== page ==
A solution, which is often abbreviated as "soln," is defined as a homogeneous mixture containing one solvent and one or more solutes that do not react with one another. Recall that a homogeneous mixture is a uniform blend of two or more elements or compounds that are not bonded together and, therefore, retain their own identities and properties, and can be separated from one another. Because a solution must be homogeneous, its constituent chemicals must be present throughout the mixture in approximately the same ratio.
Salt water is an example of a homogeneous mixture, as it contains two distinctive chemicals, a "salt," which is most often sodium chloride, NaCl, that is evenly-distributed in water, H2O. When these two compounds are mixed with one another, they do not undergo a chemical reaction, and, therefore, the chemical formulas and properties that are associated with these substances are relatively unchanged. Finally, these compounds can be separated from one another by boiling the water, which could be isolated as condensation, and the salt would remain as a residue.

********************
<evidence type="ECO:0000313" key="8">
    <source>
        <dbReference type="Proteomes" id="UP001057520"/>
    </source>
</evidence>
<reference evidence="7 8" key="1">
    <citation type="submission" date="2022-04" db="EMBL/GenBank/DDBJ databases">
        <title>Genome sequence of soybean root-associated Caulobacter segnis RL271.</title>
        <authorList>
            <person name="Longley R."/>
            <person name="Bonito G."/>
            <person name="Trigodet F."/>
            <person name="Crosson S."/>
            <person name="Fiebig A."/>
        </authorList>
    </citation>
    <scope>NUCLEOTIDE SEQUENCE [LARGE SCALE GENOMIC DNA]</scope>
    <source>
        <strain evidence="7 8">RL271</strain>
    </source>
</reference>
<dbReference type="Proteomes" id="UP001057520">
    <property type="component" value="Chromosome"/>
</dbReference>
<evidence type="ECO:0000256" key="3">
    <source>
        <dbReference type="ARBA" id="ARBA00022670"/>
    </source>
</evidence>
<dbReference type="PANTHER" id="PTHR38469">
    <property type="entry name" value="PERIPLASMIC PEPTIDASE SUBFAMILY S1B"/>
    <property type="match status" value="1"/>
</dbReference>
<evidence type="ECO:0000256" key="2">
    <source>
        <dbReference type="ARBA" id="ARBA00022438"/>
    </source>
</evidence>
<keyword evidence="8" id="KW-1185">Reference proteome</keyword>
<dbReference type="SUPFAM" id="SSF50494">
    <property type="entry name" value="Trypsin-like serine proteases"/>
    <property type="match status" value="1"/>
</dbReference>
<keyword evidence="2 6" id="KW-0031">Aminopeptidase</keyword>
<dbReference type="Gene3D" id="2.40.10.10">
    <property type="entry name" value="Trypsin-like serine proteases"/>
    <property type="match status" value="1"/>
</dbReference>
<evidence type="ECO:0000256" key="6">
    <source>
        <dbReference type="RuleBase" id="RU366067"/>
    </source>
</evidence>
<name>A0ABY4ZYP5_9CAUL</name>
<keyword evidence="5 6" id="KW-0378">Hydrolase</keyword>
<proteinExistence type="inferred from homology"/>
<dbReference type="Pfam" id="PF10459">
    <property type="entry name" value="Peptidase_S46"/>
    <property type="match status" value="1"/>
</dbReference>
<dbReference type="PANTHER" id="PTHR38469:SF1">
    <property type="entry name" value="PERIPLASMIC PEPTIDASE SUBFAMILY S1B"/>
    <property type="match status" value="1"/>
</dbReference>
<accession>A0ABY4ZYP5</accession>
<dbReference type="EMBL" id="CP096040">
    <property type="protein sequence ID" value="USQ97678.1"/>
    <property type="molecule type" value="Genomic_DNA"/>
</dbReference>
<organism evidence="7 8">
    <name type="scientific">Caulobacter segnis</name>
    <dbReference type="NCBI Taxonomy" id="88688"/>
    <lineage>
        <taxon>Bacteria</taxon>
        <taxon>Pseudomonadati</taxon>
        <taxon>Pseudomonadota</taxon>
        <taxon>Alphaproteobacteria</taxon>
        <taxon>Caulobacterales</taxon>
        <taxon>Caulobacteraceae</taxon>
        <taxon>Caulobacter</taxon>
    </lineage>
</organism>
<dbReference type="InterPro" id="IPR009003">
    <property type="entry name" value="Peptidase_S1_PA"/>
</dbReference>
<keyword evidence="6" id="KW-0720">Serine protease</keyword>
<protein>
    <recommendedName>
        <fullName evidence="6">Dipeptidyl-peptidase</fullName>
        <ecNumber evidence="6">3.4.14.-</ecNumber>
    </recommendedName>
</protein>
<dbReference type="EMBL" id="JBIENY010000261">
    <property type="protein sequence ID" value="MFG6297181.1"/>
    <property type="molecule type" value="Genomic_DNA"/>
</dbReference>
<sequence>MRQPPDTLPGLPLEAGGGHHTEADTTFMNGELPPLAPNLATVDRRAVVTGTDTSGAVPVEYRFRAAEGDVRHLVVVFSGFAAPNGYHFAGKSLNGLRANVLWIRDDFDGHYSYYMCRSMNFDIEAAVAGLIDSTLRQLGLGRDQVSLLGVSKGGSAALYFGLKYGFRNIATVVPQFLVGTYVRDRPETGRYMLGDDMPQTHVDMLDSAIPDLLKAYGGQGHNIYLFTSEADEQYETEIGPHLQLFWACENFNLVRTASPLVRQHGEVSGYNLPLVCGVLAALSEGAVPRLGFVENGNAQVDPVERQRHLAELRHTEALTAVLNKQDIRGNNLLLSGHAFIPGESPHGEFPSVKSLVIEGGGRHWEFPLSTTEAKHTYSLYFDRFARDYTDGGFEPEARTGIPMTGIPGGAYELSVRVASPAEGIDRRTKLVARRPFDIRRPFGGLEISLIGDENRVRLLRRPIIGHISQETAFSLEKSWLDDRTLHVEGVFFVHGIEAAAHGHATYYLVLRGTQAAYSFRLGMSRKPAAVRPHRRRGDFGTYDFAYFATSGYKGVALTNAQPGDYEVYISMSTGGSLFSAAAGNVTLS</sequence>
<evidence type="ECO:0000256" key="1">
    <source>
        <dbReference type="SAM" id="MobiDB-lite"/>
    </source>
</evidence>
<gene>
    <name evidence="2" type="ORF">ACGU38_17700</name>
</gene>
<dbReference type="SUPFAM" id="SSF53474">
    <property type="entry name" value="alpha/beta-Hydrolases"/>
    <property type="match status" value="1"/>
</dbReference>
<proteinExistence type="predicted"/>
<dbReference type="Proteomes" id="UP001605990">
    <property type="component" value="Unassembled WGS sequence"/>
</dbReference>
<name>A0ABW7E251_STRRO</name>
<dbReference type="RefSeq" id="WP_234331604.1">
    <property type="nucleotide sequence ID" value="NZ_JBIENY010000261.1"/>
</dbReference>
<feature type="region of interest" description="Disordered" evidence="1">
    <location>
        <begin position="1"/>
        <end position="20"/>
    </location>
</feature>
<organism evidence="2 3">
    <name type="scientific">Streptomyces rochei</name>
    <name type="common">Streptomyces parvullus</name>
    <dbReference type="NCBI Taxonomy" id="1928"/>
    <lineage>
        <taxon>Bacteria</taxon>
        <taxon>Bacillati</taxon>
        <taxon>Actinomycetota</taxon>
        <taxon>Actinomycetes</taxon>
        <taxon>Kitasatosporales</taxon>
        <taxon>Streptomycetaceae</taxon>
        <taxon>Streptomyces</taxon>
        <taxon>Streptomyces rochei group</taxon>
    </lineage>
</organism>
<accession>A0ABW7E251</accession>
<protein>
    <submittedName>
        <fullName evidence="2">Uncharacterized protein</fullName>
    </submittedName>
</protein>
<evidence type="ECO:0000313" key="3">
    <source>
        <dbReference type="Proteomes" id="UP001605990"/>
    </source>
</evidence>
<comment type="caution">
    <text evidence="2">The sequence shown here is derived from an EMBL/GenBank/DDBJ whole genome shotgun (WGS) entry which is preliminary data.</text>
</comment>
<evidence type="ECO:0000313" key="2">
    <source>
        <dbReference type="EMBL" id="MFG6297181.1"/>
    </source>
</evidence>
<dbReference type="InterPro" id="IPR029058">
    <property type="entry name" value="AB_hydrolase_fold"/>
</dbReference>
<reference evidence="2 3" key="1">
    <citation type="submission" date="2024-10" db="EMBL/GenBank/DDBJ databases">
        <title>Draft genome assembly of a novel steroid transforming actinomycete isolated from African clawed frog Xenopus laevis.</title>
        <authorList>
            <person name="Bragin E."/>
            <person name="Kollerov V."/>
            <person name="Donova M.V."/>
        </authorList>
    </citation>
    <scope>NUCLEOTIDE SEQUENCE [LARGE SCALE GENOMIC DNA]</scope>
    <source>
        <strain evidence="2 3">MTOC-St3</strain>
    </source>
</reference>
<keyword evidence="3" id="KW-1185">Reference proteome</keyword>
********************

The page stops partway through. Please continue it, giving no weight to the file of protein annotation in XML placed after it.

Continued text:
The following sections of this chapter will present and apply a variety of concepts that are related to the study of solutions.